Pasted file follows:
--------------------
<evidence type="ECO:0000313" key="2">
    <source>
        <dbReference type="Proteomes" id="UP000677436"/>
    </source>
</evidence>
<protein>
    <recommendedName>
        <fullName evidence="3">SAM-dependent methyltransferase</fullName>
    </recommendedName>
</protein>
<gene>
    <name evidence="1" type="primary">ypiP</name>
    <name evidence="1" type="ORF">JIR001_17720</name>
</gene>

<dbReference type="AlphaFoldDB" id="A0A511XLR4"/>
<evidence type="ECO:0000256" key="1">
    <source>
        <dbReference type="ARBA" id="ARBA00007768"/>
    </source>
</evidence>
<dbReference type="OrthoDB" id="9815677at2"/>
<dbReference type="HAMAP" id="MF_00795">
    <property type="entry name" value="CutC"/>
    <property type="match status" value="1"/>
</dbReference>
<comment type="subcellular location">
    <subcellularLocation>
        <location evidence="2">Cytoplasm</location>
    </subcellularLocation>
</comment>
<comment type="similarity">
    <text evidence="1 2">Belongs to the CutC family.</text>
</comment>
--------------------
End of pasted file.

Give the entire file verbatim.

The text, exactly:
<evidence type="ECO:0000313" key="2">
    <source>
        <dbReference type="Proteomes" id="UP000677436"/>
    </source>
</evidence>
<protein>
    <recommendedName>
        <fullName evidence="3">SAM-dependent methyltransferase</fullName>
    </recommendedName>
</protein>
<gene>
    <name evidence="1" type="primary">ypiP</name>
    <name evidence="1" type="ORF">JIR001_17720</name>
</gene>

<dbReference type="AlphaFoldDB" id="A0A511XLR4"/>
<evidence type="ECO:0000256" key="1">
    <source>
        <dbReference type="ARBA" id="ARBA00007768"/>
    </source>
</evidence>
<dbReference type="OrthoDB" id="9815677at2"/>
<dbReference type="HAMAP" id="MF_00795">
    <property type="entry name" value="CutC"/>
    <property type="match status" value="1"/>
</dbReference>
<comment type="subcellular location">
    <subcellularLocation>
        <location evidence="2">Cytoplasm</location>
    </subcellularLocation>
</comment>
<comment type="similarity">
    <text evidence="1 2">Belongs to the CutC family.</text>
</comment>